“But what I want you to know is not the sad story. What I want you to know is who she was, and she was phenomenal,” Blaine said. “Sometimes I wonder how my life would be different and what kinds of experiences would she and I share and, most of all, because she was such a wonderful person, would she have made me a better person, too?”
Ellie’s family and friends, including Blaine, have gone on to support many domestic violence resources and initiatives. They started a program called “Ellie’s Safe Haven” that provides free kenneling and veterinary care to survivors’ pets. One reason why Ellie didn’t leave the house that day was because she was worried her husband would hurt her pets. The program provides peace of mind for survivors and continues Ellie’s legacy of kindness, Blaine explained.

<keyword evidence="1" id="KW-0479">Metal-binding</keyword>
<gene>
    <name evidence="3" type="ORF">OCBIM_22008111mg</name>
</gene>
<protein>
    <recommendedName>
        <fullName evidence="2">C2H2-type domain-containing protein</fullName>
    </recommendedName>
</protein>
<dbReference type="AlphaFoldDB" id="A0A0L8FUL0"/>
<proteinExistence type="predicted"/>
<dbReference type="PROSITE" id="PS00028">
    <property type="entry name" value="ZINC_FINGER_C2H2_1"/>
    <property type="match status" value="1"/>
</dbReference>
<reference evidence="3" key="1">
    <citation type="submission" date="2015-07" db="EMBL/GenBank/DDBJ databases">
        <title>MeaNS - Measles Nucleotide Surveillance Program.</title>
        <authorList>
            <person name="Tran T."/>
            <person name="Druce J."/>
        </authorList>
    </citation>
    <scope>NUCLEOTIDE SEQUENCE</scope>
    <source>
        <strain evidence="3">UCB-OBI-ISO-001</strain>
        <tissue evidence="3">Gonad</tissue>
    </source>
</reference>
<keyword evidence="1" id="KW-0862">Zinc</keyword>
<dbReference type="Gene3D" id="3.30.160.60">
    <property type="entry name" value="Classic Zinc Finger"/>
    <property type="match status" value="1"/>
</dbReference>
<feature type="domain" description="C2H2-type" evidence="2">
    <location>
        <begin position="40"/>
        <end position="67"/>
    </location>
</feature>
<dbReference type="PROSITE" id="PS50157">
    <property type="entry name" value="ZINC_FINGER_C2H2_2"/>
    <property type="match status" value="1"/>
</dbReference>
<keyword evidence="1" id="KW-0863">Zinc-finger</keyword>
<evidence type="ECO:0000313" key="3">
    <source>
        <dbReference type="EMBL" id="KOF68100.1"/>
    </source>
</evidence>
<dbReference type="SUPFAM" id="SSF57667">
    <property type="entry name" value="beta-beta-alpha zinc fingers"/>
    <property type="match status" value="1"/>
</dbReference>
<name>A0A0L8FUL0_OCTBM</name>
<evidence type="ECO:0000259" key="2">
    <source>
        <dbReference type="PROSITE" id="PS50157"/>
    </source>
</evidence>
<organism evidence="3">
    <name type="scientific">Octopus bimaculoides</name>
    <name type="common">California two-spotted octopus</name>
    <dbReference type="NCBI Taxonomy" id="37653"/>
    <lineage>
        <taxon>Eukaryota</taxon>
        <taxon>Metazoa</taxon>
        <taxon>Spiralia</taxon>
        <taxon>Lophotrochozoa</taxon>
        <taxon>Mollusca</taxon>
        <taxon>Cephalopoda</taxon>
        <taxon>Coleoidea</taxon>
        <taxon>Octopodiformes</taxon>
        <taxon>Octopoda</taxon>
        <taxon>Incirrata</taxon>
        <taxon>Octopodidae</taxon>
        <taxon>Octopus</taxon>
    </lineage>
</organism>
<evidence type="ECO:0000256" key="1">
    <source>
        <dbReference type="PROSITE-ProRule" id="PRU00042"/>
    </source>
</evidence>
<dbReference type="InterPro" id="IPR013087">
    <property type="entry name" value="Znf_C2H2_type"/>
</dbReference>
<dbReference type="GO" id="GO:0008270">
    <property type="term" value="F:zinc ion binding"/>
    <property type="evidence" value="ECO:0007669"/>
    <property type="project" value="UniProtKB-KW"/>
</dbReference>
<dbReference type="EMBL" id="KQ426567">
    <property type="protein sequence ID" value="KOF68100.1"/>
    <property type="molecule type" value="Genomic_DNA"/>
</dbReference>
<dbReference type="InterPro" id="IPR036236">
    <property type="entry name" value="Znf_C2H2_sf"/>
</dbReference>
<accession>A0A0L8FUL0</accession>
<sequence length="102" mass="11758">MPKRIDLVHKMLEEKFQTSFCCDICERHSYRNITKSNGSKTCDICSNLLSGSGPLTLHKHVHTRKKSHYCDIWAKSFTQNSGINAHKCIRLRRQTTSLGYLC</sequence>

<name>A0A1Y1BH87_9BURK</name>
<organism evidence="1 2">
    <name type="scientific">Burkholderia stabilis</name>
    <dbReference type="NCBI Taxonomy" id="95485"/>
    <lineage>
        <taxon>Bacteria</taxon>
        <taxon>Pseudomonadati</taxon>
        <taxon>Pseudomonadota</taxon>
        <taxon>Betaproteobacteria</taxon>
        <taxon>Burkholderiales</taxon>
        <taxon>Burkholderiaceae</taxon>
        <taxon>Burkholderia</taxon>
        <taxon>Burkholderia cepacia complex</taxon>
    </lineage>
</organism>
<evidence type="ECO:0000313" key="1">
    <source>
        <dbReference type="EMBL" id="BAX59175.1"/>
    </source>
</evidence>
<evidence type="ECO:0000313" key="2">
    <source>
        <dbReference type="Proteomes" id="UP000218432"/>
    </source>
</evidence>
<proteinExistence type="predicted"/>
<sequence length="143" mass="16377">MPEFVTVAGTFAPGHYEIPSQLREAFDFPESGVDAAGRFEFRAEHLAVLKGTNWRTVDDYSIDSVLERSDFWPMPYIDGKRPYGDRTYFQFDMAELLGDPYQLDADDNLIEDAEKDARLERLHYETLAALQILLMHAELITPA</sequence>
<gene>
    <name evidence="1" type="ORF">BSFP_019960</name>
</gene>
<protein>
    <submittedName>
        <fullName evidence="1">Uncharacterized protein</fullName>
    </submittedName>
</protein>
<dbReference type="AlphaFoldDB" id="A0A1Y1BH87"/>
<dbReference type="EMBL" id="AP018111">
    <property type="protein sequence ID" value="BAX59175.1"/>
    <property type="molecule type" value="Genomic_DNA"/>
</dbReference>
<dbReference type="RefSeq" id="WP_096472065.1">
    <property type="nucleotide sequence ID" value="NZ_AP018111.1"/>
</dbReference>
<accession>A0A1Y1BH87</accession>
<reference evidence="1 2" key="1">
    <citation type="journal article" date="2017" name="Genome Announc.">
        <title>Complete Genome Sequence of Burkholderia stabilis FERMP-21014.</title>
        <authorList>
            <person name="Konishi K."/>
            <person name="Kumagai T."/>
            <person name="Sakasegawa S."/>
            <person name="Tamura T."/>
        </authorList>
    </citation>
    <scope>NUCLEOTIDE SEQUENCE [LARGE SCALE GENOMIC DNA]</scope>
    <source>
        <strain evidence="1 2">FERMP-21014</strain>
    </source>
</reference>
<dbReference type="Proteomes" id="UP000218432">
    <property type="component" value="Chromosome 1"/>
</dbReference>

“She felt trapped,” Blaine said. “But I know she would want people to know that there are options and there are ways to get out of an abusive situation. She was truly an amazing person. I wish you could have known her. She was so special. And she didn't deserve to lose her life. But she won't be forgotten.”
The memorial service recognized the following people who have passed away due to domestic violence. All of these people died in Madison County in the last two years, and the final four names on the list were all killed in September 2023.
For more information about domestic violence resources in the Riverbend community, read this article at RiverBender.com. You can also call the National Domestic Violence Hotline at 800-799-7233 or text START to 88788 for more information and immediate help.